And here's what the controller I designed will do:



1) It's designed to be mountable without removing the radiator so if you already have an electric fan it's an easy add-on.



2) It's fully variable speed using PWM control (small size, virtually no heat generated thus a small enclosure) and due to the PWM drive methodology will keep most any fan turning even at very low RPMs.



3) It's user adjustable as far as the turn on point and rate of speed increase with temp rise. The adjustment controls for both are precision 25 turn potentiometers set up such that 1 turn = 1* of change.



4) It's also set up such that it can be used in one of two temperature ranges by changing a jumper. This allows you to mount the sensor low on the radiator to sense the output water temp or high on the radiator. (or anywhere else it's hot)



5) It gives the fan a 1 second "kick start" of full current to get it up to speed before the variable kicks in and it lowers itself to where it needs to be, most electric fans won't start from a dead stop with just a little voltage applied.



6) It attempts to guard against fan failure or a dying fan by hitting it with full voltage if it senses something's wrong. It also incorporates an optional warning light output that signals if the fan stops working, slows way down from where it should be or if the bike gets unusually hot.



7) It allows you to keep the current temp gauge and sensor in place.



8) It is preferrably hooked up to monitor the temp of the water LEAVING the radiator before it's fed back into the engine. This allows better control because, if you're cruising, you may be getting really hot water from the engine but the existing wind flowing through the radiator may be enough by itself to cool it



9) It has a temperature output to drive a digital or dot/bar style gauge. This is user selectable to be an output of 10 mV/degree Centigrade or Faranheit. There is also a user adjustable 25 turn offset trimmer for this.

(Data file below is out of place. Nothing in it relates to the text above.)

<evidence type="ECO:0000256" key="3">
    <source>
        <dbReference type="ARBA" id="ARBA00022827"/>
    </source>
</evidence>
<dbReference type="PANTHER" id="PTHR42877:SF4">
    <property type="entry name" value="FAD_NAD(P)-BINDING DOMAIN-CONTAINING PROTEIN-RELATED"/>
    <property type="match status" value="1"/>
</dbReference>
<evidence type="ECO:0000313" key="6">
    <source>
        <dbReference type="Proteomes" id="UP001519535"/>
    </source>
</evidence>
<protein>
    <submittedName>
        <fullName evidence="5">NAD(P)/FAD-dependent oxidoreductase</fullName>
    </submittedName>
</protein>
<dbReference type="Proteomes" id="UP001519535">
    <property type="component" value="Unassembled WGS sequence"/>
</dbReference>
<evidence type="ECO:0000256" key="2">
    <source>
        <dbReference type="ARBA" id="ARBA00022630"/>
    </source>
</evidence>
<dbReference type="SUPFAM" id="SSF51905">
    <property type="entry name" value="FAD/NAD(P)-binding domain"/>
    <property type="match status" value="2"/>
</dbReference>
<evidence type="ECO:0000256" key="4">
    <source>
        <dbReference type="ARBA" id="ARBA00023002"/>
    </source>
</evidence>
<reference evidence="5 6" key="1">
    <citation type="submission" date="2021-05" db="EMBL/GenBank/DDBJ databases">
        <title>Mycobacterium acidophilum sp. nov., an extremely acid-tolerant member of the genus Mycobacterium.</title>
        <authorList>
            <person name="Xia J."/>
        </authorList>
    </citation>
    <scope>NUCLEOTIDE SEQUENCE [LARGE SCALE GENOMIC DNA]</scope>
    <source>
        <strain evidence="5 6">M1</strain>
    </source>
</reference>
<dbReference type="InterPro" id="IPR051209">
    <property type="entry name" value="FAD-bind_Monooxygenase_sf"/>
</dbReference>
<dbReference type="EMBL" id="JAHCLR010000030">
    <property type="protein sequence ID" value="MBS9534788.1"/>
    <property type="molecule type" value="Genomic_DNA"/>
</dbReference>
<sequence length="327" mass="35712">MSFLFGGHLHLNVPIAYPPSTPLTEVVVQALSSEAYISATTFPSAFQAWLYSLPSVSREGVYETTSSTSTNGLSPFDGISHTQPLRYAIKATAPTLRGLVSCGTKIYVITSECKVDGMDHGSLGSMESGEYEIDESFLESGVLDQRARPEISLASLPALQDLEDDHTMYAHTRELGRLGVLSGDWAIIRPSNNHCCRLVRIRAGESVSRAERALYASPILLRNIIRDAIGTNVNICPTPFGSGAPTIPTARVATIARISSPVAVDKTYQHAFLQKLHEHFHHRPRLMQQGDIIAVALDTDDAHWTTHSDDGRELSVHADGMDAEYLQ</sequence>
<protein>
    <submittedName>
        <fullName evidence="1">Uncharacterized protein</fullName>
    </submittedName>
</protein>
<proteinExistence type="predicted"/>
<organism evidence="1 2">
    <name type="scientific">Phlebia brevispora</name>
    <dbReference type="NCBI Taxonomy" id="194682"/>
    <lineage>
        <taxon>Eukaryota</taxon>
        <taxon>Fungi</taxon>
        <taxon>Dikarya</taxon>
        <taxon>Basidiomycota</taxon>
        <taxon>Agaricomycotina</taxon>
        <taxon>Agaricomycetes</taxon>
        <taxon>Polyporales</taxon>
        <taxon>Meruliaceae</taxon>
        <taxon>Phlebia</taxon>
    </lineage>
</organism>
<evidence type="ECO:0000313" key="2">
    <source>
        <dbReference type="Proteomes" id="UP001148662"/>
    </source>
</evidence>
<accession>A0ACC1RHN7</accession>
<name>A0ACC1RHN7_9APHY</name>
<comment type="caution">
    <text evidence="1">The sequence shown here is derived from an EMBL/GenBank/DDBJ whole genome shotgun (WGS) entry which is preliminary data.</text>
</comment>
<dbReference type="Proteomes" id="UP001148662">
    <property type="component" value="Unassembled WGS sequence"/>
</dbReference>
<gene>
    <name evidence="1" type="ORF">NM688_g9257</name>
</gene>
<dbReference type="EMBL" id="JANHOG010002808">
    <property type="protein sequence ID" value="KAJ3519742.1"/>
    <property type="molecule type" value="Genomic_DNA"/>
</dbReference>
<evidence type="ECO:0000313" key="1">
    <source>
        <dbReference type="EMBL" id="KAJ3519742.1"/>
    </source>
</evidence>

10) The modern MOSFET output driver has a typical on resistance of only 0.0021 ohms meaning that a fan drawing 2.5A will only lose around .005 V of the 12V that's driving it - in other words it's virtually a direct connection.



The specified sensor is of the TO-220 style which makes for easy mounting at the bottom of the radiator near the exit hose using any number of methods. (or to the top if you choose that route) The use of this package style also means the temperature sensing die of the IC pays the most attention to area of interest instead of any air that may be blowing across it.



http://rocky.digikey.com/weblib/ST Micro/Web Photos/New Photos/TO-220.jpg

http://www.qsl.net/dl7avf/outlines/to220.gif



The same sensor is also available in a TO-92 package which could be installed into a hollowed out old sensor or anything that would screw into that area of the thermostat housing.



http://www.microsemi.com/drawings/to-92.gif
 

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Any idea when it will be ready and how much I need to ask the bank for?
 

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Discussion Starter · #16 ·
Any idea when it will be ready and how much I need to ask the bank for?